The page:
Posts Tagged ‘New Perspective on Paul’

Sinclair Ferguson and the NPP

I’ve seen this on a few other blogs but I thought that since I had recently posted on the NPP I should link to it and comment on it also.

Ferguson lectured on the New Perspective on Paul (16.6MB mp3) back in August. He said that due to problems at the airport he didn’t get in the day before in order to get some sleep and was therefore tired. He didn’t sound it. His comments are excellent and cogent. He does such a good job explaining the NPP that he made it sound like he believed it. Then he goes on to critique it and you realize he doesn’t.

When he is explaining the allure of the NPP one of the attractions he mentions is that many are weary of the evangelical focus on self to the exclusion of a sense of community. At one point (29:37) he says:

And then finally, one might say, against the background of our post-modern world, the New Perspective on Paul, with some of its emphasis is seen to be a marvelous liberation from the individualism that not only grips the society in which we live but also has invaded the church. To be truthful, it has sometimes seemed to me that the place in which the impact of Friedrich Schleiermacher is most evident in the world today is in the evangelical church; with our massive focus on the individual and our almost despising of the community. Seventeenth century evangelical theologians would preach sermons with titles like “Public Worship to be Preferred Before Private.” That would almost be regarded as a heresy in modern evangelicalism. Because the really important thing is my faith, what I do, my reading of the Bible, my prayer.

One of the things that the New Perspective on Paul, particularly with its appreciation of the notion of the old covenant community and the whole question of boundary markers, has strongly emphasized is the importance of the community over the importance of the individual. To that extent I think it might well be said by exponents of the New Perspective on Paul that by and large the Reformed churches have become individualistic and baptistic in their view of the nature of the Christian life.

At first I bristled at this. “Obviously they’re dealing with a caricature of what it means to be baptistic,” I thought. But as I reflected on it, I think I came to see his point. “Baptistic” has a pretty broad meaning. My understanding of a baptisic church is merely my understanding. Looking more broadly, you do see many Baptist churches where the emphasis is very much on the individual. The sermons are all about you. The worship service is designed so that you like it. The atmosphere is casual so that you are comfortable. It is all about your faith and your conversion. I don’t want to name (church or individual) names; just turn on Christian radio during “ministry” time when the preachers are on. You’ll get a healthy dose of it right away. When that’s done the inane music that grows in that kind of soil comes on.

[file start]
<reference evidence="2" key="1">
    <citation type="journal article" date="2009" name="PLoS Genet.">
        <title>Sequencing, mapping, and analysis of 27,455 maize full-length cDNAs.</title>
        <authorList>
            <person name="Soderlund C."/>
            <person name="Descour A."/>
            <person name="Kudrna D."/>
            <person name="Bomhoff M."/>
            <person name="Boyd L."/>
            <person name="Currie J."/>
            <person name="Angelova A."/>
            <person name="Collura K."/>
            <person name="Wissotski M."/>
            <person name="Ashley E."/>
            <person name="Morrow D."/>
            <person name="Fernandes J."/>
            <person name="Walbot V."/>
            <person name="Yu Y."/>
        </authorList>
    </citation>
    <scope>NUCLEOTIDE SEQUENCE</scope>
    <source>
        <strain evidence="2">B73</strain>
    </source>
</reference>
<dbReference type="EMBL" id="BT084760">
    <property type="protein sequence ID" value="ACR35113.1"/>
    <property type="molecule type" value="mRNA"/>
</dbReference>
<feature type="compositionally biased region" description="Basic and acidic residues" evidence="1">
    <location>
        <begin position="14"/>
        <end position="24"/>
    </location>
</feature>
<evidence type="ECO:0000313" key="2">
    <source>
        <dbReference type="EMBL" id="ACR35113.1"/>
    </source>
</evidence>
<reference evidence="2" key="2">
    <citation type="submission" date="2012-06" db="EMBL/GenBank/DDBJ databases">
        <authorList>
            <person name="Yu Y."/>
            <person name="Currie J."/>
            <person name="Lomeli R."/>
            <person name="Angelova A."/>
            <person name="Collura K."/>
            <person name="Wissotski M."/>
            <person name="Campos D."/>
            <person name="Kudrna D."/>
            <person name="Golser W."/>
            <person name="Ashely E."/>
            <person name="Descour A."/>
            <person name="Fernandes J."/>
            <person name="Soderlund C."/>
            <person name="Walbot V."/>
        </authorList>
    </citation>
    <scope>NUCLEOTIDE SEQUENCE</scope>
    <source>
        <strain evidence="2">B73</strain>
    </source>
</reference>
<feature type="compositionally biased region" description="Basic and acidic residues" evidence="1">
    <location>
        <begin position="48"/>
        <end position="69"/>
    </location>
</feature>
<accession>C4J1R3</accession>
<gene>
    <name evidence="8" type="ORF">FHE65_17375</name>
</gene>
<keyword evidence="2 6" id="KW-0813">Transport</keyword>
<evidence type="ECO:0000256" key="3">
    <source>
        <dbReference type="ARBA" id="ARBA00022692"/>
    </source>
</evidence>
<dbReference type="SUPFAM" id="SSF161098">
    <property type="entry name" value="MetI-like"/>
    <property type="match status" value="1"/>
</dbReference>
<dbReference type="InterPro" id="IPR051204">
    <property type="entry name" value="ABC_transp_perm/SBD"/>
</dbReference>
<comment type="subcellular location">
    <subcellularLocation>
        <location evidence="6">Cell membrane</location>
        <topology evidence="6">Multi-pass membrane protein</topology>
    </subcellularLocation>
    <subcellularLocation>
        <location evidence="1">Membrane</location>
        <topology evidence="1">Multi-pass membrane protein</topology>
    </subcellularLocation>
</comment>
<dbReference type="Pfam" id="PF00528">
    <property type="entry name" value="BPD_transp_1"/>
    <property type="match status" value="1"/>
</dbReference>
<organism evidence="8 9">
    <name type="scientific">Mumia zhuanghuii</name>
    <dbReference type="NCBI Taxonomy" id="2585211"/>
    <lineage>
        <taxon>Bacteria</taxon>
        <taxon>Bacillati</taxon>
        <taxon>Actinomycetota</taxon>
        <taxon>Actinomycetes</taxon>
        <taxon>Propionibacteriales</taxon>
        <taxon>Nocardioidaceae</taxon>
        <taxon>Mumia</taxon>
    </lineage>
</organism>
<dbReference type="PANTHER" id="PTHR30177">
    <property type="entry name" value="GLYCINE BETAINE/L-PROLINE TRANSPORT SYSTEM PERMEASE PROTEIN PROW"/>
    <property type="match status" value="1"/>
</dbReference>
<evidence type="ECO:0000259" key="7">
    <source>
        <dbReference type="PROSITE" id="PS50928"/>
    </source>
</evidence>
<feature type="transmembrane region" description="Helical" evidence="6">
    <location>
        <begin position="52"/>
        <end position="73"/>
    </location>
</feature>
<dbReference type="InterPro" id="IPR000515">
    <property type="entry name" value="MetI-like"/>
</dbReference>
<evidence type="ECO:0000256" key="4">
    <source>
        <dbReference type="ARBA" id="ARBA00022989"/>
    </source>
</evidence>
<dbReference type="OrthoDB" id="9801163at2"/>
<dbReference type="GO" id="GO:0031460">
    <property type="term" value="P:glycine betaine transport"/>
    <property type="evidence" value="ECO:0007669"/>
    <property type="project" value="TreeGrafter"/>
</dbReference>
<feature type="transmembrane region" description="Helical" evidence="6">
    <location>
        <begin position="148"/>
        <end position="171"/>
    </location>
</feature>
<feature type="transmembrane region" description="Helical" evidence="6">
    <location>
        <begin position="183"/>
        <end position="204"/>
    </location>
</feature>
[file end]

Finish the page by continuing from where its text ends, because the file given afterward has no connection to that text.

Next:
Where it is unfair is to pin it exclusively on the Baptists. It is as if the Reformed churches were all tight and proper till the Baptists came along. Such is not the case. The Presbyterians were as much involved in Revivalism and Fundamentalism as were the Baptists. Where paedobaptists want to draw that line is that Baptists focus on the faith of the individual as a prerequisite for at least the sacrament of baptism whereas paedobaptists recognize a sense of community and that is why a child born in that community is baptized. And to that extent I would tend to agree with the critique, we baptistic types have done a pretty poor job of defining a doctrine of covenant children. They are our kids, we lug them to church, we put them in Children’s Church and Sunday School, they are expected to sing with us, we teach them to pray before meals and bed, and we tell them that Jesus loves them. At the same time we deny that they are candidates for baptism and say that they are not saved till they profess faith. (Really, this isn’t as schizophrenic as it sounds. Some/many will continually preach the gospel to their children in many ways calling them to that faith.)

I’m beginning to wander here. Again, the critique is good but I don’t think it can be laid only on the baptisic evangelicals. This is something to pay attention to within the NPP and the Federal Vision. While I believe both movements err and go too far, they are calling us to reevaluate our sense of community within the church, both paedo- and credobaptists. That is not a bad thing to do.